Most of the bunion cases that we come across in Fishers are the result of faulty mechanics of the foot. The foot type is hereditary so there are chances of deformity running in families. People with low arches or flat feet have higher chances of getting affected by the disease.

Parents with bunions should understand that there are high chances of them passing the deformity to children. Therefore, children should be evaluated if early signs of discomfort or deformity are visible. In case both parents and children have same foot type, the chances of bunion eventually developing may increase.


A bunion pain can be mild, moderate or severe. Moreover, the deeper tissues and skin around the affected area might also get inflamed or swollen.


The treatment of bunion depends upon the severity of deformity and pain. It is essential to undergo a bunion surgery or consult a podiatrist at the earliest; else the problem will get larger and more painful.

Early Treatment

The first important step is padding the bunion. Make sure that the shoes you wear are large enough to accommodate the deformity comfortably. Prefer wearing leather shoes, as they can be stretched for greater comfort.

Your podiatrist may recommend medications such as cortisone injections and non-steroidal anti-inflammatory drugs to provide relief from inflammation and pain. Other temporary relief options are ultrasound treatment, physical therapy, and whirlpool baths.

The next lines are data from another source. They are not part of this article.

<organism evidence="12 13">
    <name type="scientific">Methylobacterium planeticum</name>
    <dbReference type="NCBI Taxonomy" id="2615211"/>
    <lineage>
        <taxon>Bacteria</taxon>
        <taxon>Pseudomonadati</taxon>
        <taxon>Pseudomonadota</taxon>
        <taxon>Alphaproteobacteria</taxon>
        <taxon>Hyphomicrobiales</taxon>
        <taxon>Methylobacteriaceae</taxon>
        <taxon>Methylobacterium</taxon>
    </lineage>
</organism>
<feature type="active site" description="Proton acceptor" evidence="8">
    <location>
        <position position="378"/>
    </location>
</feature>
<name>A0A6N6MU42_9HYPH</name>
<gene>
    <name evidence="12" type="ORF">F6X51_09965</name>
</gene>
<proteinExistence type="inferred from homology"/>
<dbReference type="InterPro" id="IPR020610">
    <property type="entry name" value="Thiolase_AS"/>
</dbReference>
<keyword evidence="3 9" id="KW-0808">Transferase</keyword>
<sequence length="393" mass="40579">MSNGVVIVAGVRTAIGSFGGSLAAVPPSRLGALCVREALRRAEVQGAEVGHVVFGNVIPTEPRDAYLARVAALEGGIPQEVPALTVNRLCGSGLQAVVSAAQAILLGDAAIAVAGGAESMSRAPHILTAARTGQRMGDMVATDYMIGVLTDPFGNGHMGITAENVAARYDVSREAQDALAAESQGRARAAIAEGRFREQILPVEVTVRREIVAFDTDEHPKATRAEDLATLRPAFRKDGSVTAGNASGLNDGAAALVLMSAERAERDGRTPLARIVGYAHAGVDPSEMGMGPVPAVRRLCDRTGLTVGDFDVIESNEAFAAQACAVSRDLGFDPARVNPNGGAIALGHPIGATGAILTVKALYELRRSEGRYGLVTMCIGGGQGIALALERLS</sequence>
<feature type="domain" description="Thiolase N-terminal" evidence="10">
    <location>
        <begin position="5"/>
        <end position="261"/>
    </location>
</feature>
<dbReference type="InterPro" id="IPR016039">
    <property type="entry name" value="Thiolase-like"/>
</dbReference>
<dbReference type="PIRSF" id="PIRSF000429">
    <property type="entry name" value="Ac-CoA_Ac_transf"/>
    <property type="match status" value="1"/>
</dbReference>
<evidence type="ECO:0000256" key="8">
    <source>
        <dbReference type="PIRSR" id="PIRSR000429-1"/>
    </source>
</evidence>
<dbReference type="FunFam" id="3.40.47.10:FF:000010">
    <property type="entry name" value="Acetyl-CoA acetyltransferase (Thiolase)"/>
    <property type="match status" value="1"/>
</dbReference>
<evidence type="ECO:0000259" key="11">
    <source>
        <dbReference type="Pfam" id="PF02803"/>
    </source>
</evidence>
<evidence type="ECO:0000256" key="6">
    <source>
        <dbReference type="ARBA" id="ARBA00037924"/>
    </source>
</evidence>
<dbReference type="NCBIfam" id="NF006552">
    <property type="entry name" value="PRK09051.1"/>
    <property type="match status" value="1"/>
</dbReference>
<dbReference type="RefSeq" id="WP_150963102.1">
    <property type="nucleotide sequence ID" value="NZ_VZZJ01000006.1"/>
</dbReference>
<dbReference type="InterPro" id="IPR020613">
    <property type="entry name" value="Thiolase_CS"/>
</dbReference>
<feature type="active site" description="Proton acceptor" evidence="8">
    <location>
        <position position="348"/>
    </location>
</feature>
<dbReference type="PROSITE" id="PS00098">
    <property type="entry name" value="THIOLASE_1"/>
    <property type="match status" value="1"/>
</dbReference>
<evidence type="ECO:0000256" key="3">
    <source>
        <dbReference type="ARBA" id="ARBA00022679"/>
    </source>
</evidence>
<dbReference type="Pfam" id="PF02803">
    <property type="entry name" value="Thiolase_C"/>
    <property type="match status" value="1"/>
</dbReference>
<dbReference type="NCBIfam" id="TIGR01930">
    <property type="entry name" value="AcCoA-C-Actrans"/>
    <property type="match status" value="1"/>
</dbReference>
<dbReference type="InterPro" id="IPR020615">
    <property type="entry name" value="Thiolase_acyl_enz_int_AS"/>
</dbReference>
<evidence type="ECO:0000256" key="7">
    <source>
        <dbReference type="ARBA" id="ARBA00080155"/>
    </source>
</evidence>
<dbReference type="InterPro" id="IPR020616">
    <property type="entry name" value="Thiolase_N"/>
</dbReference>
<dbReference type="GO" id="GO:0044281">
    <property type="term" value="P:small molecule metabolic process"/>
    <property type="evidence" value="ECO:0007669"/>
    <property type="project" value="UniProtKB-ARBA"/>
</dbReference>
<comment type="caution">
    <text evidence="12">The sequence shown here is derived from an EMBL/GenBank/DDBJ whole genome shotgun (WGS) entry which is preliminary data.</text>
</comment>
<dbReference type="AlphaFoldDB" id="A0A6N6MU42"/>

Wearing Orthoses (shoe inserts) will also control abnormal foot movement and reduce the symptoms of a painful bunion.

Surgical Treatment

When the patient does not get any relief from conservative treatment, the next level of treatment is bunion surgery.

Patients who have undergone a surgery at our center in Fishers have experienced a significant reduction in the pain & deformity. The main purpose of surgery is to realign the joint by removing the enlargement, so that the foot can function normally and take body’s weight properly.

Types of Surgery

There are different surgical procedures to correct bunions, depending upon the general health condition, age, and activity level of patients.

General guidelines of types of bunion surgery are:

  • Mild
  • Moderate
  • Severe
  • Arthritic Bunion
  • Big Toe Joint
  • Post-surgery Care

After the surgery, foot is bandaged and the patient is asked to wear a postoperative shoe for three to four weeks. The amount of activity the patient is allowed to do depend on the type of surgery he has undergone.

In case of a moderate to severe bunion, where the bone is cut, it may be held in place with the help of an internal screw, pin, or absorbable rod. The podiatrist may recommend use of a slipper or short leg cast for four to six week.

After Surgery

The foot may become narrower after surgery and the joint may also remain slightly stiff for some time. The patient can return to normal activity after our podiatric surgeon in Fishers examines the healing progress.